BULAWAYO-Gary Green is no stranger to adversity. The burly Zimbabwean has survived a brain tumor and rebuffed the seizure of his machinery business by people who claimed he was a foreigner and demanded he hand over control.
Now even Green’s resolve will be tested as an imploding economy, rampant inflation, and Zimbabwe’s crippling shortage of cash and electricity push his Bulawayo-based foundry, Anolle Castings and Engineering, to the brink. The nation’s second-biggest town, once the southern African nation’s industrial hub, has been hit hard as factories have either shut down or left.
At the heart of the sector’s crisis is Zimbabwe Iron & Steel Co. At one stage among the continent’s largest steel mills, Zisco hasn’t produced for more than 15 years, robbing companies like Green’s of reliable supply. The dystopian plant, between Bulawayo in the country’s south-west and the capital, Harare, stands as a symbol of the economy’s decline.
“Zisco is dead, it’s not producing anything so we have no raw materials,” Green, 57, said in an interview at his office. “At this rate, I see myself shutting down because there is no scrap metal.”
The government estimates gross domestic product contracted by more than 6% last year, while half the population is in need of food aid, inflation is running at more than 500% and the local dollar has depreciated by more than 90% against the U.S. currency in the past year. Rolling blackouts last as long as 18 hours a day.
While Finance Minister Mthuli Ncube is projecting a rebound in economic growth this year, with expansion of 3%, the prognosis is grim for the industrial sector — a Confederation of Zimbabwe Industries survey sees capacity utilization slumping further to 27% in 2020 from 36%.
Some companies operated for only six or seven months of last year, said Joseph Gunda, the industry association’s vice president.
Time has already run out for Footwear and Rubber Industries (Pvt) Ltd. The Bulawayo-based business closed in September with the loss of 500 full-time jobs. Besides supplying shoes to local retailers, industries and government departments, the company also exported animal skins, including crocodile, hippo and ostrich, to the U.S., Japan and Mexico.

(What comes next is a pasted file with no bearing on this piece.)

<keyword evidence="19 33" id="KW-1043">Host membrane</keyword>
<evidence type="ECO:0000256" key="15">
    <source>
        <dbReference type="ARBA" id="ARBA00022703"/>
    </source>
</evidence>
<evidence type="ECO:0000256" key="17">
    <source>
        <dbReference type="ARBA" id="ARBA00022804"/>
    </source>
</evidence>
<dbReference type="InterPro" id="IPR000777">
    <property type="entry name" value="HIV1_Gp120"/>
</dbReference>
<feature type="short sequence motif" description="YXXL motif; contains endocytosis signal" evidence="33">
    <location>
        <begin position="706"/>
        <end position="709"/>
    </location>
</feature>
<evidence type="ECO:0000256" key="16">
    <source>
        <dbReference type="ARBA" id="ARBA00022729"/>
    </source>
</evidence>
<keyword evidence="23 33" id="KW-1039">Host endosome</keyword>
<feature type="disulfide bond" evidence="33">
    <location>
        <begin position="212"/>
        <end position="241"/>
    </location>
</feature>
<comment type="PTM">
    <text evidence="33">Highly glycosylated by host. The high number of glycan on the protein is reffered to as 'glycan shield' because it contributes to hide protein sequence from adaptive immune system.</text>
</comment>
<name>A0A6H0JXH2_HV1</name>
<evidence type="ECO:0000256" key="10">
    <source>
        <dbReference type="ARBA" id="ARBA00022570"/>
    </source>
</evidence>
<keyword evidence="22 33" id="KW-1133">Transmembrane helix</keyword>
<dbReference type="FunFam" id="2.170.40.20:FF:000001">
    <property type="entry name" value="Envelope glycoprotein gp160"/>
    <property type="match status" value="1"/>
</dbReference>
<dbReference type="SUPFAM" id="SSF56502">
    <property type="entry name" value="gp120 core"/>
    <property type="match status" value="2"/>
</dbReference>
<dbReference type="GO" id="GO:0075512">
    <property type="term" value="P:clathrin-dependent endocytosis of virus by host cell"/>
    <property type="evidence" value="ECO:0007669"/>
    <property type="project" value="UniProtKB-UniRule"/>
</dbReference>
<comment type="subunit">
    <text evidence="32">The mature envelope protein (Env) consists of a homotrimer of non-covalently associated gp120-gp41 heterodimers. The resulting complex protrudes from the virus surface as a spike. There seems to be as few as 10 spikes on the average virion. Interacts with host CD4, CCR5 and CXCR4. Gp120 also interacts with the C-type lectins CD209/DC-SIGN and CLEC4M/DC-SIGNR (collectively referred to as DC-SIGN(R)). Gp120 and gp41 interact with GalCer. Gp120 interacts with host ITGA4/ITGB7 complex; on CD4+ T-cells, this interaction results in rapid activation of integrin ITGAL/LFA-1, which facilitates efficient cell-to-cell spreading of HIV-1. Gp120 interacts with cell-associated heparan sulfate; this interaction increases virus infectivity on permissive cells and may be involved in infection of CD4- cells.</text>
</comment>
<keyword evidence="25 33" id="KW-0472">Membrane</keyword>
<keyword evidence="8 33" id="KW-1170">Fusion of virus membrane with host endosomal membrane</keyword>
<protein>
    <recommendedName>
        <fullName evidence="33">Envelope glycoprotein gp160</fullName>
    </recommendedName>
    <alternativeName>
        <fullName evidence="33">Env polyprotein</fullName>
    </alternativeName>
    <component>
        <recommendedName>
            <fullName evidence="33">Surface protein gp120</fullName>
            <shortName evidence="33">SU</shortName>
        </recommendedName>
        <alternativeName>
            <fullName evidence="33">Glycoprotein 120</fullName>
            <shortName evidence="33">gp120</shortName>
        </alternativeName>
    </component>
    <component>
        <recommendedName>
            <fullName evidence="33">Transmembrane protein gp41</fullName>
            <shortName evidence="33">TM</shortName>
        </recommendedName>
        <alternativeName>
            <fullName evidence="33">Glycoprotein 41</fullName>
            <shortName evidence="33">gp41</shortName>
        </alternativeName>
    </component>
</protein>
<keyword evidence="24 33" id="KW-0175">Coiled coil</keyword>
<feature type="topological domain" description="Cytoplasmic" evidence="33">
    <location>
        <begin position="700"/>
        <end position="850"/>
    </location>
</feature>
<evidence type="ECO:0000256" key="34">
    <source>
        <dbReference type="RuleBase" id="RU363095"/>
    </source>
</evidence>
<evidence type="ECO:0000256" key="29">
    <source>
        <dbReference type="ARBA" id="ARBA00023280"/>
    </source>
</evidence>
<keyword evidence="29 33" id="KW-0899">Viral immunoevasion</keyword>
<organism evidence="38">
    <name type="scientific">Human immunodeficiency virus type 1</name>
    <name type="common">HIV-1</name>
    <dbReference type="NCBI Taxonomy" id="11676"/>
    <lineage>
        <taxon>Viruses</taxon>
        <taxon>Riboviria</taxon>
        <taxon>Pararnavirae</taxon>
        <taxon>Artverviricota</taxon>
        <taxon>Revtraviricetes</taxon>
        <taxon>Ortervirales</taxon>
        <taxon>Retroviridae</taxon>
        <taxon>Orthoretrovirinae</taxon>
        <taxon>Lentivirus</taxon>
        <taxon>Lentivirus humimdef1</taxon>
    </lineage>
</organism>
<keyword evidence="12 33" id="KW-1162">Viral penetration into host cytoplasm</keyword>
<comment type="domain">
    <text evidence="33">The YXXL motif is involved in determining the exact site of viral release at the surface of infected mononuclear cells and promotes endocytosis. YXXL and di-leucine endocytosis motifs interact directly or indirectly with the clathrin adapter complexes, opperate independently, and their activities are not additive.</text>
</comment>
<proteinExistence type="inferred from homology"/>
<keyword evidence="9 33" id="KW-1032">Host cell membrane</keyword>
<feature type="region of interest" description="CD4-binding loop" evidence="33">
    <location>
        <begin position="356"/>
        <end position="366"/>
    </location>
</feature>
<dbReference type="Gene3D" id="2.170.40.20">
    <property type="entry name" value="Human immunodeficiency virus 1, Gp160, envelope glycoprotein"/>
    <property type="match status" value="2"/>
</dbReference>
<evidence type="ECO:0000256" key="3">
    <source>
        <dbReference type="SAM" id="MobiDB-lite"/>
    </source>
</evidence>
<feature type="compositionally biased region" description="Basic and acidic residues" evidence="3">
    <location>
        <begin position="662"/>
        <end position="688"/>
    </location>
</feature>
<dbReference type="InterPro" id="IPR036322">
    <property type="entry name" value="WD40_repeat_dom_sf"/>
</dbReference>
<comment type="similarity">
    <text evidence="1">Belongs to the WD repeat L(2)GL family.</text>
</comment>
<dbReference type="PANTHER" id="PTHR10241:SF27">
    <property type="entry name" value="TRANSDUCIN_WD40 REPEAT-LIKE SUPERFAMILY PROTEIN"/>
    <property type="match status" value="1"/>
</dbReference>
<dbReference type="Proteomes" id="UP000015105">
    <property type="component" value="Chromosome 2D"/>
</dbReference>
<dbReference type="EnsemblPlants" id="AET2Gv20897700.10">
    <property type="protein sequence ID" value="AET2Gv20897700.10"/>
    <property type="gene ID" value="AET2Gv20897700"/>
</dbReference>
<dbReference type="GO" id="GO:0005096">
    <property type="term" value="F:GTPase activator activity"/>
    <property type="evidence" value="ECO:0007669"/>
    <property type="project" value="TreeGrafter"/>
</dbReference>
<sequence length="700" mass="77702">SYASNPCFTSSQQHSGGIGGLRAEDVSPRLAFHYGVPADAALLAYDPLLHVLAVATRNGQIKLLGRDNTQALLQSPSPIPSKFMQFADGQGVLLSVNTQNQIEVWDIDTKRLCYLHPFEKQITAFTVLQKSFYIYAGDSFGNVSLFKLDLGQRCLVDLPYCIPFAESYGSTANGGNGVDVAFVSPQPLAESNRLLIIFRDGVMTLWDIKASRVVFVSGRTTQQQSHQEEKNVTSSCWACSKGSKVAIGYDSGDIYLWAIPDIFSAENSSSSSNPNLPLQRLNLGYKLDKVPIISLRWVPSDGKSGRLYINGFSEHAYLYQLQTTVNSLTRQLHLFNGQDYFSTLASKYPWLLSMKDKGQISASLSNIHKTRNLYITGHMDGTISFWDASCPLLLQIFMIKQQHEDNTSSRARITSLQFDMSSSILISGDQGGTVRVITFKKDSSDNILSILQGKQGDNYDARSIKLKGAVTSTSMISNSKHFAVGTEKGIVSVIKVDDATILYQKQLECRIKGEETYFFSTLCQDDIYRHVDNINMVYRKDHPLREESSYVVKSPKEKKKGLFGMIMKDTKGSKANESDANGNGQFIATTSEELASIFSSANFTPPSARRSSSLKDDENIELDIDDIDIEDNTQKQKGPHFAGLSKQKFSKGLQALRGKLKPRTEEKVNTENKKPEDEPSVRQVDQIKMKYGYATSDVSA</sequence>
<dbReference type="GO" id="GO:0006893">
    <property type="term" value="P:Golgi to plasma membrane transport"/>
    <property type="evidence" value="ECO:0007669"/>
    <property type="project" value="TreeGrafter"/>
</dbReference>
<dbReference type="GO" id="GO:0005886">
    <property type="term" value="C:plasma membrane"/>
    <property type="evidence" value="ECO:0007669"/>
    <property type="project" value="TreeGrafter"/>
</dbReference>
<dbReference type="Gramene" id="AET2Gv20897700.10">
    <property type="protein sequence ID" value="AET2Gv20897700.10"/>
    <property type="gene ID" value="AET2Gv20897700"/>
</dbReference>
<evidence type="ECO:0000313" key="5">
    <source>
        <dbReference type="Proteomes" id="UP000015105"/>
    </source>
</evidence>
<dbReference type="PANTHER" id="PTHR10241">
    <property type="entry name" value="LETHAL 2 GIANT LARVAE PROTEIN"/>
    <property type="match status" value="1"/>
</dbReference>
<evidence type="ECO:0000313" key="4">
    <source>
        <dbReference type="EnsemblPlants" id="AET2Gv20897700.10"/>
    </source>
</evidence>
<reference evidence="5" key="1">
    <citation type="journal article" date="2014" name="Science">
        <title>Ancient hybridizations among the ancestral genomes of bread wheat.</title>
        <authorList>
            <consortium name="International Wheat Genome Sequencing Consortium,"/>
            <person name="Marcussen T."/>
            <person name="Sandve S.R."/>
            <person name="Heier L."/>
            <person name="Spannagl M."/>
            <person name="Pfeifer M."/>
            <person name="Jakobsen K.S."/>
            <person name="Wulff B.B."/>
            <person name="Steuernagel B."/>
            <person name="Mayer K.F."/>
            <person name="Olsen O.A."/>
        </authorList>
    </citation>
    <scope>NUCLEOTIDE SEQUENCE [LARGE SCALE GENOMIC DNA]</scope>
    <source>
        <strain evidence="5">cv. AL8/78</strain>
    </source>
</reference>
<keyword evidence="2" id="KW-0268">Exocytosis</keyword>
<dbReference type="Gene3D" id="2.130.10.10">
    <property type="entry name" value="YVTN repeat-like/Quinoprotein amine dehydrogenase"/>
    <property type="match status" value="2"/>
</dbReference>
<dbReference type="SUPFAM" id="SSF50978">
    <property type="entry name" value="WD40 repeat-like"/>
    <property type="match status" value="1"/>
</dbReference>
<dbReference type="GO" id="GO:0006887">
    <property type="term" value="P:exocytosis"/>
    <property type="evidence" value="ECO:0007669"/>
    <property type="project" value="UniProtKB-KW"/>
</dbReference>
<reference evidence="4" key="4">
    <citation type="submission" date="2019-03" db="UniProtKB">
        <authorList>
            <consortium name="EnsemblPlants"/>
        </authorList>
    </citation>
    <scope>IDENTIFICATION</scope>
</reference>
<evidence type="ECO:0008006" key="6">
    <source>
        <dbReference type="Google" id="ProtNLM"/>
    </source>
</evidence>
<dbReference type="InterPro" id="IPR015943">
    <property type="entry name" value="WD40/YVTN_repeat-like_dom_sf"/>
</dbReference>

Anolle is situated on the formerly bustling Khami Road in the Steeldale district of Bulawayo, about 440 kilometers (270 miles) southwest of Harare. Much of the nearby railway that snakes through the industrial area is overgrown, and motorists no longer bother to stop at crossings as the trains stand idle in the shunting yards.
In Kwekwe, 220 kilometers away on the route to Harare, Zisco’s once-imposing steelworks are a series of derelict buildings, rusting pipes and sheets of corrugated iron. As the natural bush encroaches, the buildings are increasingly home to ever-opportunistic monkeys and baboons.
Several attempts to revive the former state-controlled company have failed. Gift Mugano, Zisco’s acting chairman, said new investors will be sought this year, estimating that about $500 million will be needed to revive the plant. Industry Minister Sekai Nzenza, who was reassigned to the portfolio in November, said by phone she had visited Ziscosteel twice in the past 10 days, had met heads of the industry and would visit Bulawayo in the coming week to assess conditions.
The town faces other problems too. A long-running water shortage once led the city to organize synchronized lavatory flushing in a effort to save water. A decades-old promise to bring water from the Zambezi river hasn’t materialized.
Downtown, most buildings are in bad need of repair. George Ncube, a filling station worker, says the business hasn’t had fuel to sell for weeks.
“It’s becoming a ghost town,” he said. “If Zimbabwe is dying, Bulawayo is already dead.” Bloomberg